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Introduction to L rods

L rods: Are They Right For You?

There are really only a small number of types of dowsing tools. The pendulum is out in front in terms of popularity. L rods are not that far behind. Although they are not as popular as pendulums, they do have certain advantages. For example, it's hard to use a pendulum outdoors on a windy day, or while you are walking across a field. It shakes about too much and is difficult to read. That's not true with l rods.

One thing about l rods, which you have probably noticed as well, is that they are, invariably (with a few small exceptions), sold in pairs. And, whenever people are taught how to use them, they are taught to use them with one in each hand.

However, you don't have to use two l rods at once. In fact, for most purposes, one l rod is perfectly fine to use. It will show yes and no, and point out direction and all the other things which l rods do. There's no need for both, except in some few circumstances. For example, let's say that you were tracking an underground stream and at one point it branched into two streams. With just one l rod you'd find it hard to discover that, but two l rods would show the divergence.

You can make your own l rods quite easily from an old wire coat hanger. Lots of them are made of copper and some of brass. Nigel's, which he likes a lot, are steel. Very sturdy and he doesn't need to be careful about damaging them when using them!

This video introduction to l rods will help you learn the basics of this dowsing tool.

What are your l rods made of? Do you always use two of them together or one at a time? Share your experiences and thoughts in the comments section below

How To Use L rods

How To Use L Rods

After the pendulum, L-rods are probably the most widely used of the dowsing tools. However, they can give people problems, particularly at first when trying to make them behave properly. So learning how to use l rods is something which every dowser should get to grips with. Some people can't seem to get them moving whilst others can't seem to get them to stop!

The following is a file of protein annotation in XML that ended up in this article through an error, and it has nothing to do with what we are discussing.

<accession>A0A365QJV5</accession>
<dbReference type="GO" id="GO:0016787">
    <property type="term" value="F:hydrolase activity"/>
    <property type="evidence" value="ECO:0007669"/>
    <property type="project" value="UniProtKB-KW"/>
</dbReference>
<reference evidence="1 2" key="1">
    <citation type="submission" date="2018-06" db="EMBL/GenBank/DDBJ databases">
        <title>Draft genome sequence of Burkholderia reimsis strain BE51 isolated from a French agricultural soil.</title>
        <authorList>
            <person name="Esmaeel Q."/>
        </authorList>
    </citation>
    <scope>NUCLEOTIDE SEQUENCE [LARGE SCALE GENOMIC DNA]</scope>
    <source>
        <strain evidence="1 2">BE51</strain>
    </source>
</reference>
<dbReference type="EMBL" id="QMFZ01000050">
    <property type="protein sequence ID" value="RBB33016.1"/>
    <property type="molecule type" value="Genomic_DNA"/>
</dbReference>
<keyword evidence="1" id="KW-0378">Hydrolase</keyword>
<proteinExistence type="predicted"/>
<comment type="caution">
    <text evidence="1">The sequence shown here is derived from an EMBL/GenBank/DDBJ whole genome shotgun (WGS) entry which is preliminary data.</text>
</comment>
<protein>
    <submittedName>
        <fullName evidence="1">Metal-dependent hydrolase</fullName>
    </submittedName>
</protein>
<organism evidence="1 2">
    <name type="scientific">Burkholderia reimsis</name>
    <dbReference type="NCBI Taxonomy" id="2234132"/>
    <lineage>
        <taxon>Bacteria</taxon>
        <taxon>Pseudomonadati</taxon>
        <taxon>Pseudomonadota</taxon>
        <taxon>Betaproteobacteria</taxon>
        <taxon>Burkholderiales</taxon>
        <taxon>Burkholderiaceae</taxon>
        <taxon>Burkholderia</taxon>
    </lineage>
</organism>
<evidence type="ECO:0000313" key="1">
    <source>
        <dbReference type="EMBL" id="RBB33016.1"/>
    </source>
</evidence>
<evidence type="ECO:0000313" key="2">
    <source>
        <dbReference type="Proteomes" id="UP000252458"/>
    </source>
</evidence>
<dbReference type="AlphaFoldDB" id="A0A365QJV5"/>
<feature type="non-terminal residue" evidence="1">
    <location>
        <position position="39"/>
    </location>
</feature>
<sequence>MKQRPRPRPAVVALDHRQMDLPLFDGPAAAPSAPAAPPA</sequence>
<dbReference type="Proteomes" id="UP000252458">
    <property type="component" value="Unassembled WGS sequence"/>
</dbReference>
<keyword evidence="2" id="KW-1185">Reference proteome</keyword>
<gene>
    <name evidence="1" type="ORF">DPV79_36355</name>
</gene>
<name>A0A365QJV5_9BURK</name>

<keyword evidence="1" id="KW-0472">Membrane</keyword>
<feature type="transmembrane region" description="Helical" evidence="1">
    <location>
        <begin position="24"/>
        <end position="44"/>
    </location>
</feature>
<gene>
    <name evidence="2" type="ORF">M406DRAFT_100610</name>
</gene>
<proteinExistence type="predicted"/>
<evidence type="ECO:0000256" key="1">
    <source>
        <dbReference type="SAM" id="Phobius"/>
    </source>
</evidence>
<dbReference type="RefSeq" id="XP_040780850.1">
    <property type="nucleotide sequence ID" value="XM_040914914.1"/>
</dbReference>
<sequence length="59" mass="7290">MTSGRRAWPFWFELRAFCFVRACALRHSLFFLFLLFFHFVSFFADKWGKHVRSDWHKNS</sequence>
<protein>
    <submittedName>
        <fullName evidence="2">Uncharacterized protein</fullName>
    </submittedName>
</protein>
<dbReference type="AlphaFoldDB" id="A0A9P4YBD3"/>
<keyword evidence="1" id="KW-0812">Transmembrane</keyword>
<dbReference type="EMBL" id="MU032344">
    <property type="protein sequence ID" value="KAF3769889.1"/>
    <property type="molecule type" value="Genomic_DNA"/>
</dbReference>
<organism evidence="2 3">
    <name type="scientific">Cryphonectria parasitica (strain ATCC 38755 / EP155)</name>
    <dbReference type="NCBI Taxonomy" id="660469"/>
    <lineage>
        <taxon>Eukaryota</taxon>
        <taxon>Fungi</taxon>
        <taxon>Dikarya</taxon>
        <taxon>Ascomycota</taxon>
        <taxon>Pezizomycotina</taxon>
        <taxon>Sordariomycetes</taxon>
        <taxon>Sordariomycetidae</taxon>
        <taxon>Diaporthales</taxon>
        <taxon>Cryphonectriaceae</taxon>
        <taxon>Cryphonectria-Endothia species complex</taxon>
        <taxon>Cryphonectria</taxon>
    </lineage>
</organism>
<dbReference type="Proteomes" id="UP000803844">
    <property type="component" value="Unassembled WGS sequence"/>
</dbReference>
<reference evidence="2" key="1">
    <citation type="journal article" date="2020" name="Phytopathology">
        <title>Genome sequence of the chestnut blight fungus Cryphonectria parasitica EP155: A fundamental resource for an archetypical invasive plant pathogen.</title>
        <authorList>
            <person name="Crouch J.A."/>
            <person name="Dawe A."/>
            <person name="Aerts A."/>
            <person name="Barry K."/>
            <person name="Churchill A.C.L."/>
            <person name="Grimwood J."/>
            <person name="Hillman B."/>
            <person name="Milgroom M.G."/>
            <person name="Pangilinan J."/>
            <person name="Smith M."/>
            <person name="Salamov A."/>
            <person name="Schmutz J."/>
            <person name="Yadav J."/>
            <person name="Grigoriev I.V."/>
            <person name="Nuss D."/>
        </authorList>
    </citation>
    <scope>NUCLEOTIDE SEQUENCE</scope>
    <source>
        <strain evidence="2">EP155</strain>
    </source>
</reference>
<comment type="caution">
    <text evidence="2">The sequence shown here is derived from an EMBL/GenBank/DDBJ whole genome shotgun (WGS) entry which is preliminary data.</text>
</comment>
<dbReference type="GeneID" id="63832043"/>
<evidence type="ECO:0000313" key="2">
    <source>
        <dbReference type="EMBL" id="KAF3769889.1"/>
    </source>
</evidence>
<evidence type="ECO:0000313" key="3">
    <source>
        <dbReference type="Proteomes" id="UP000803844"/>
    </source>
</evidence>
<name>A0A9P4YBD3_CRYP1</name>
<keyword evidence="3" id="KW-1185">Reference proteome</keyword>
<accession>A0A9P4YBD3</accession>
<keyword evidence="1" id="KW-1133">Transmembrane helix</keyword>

It doesn't matter if your favorite tool is a pendulum, a bobber or no tool at all. To be a competent dowser, you should have some knowledge of the major tools. That is why knowing how to use l rods should be thought of as being in the ‘standard curriculum' of any dowser.

As you'll see in the video below, l rods come in various shapes and materials and sizes. My preference is for something very basic indeed; nothing more than bare steel. However, that doesn't suit everyone. Just as pendulums vary tremendously in the way they feel, so l rods can be just as sensitive.

Once you learn how to use l rods, you'll find that, for a lot of your dowsing needs, you don't really need both of them. One works perfectly well. But, as they are invariably sold in pairs, you'll start out using them in pairs.

However, it's worth pointing out that, if you have trouble with both of them to begin with, why not start holding just one and seeing if you can get a response in that before moving to two at the same time? You can swap hands and get the feel of it. Then, change up to using both.

This short video demonstrates how to use l-rods. The trick, as you'll see, is getting them to be at the perfect angle so that they swing freely. And don't hold them down with your thumb! That's a common problem when learning how to use l rods, so avoid that if you want success!

Enjoy the video and then post your comments in the section below.

How easy (or hard) was it for you when you learned how to use l-rods? What tips or tricks have you learned about using them? Let us know by posting them in the comments section below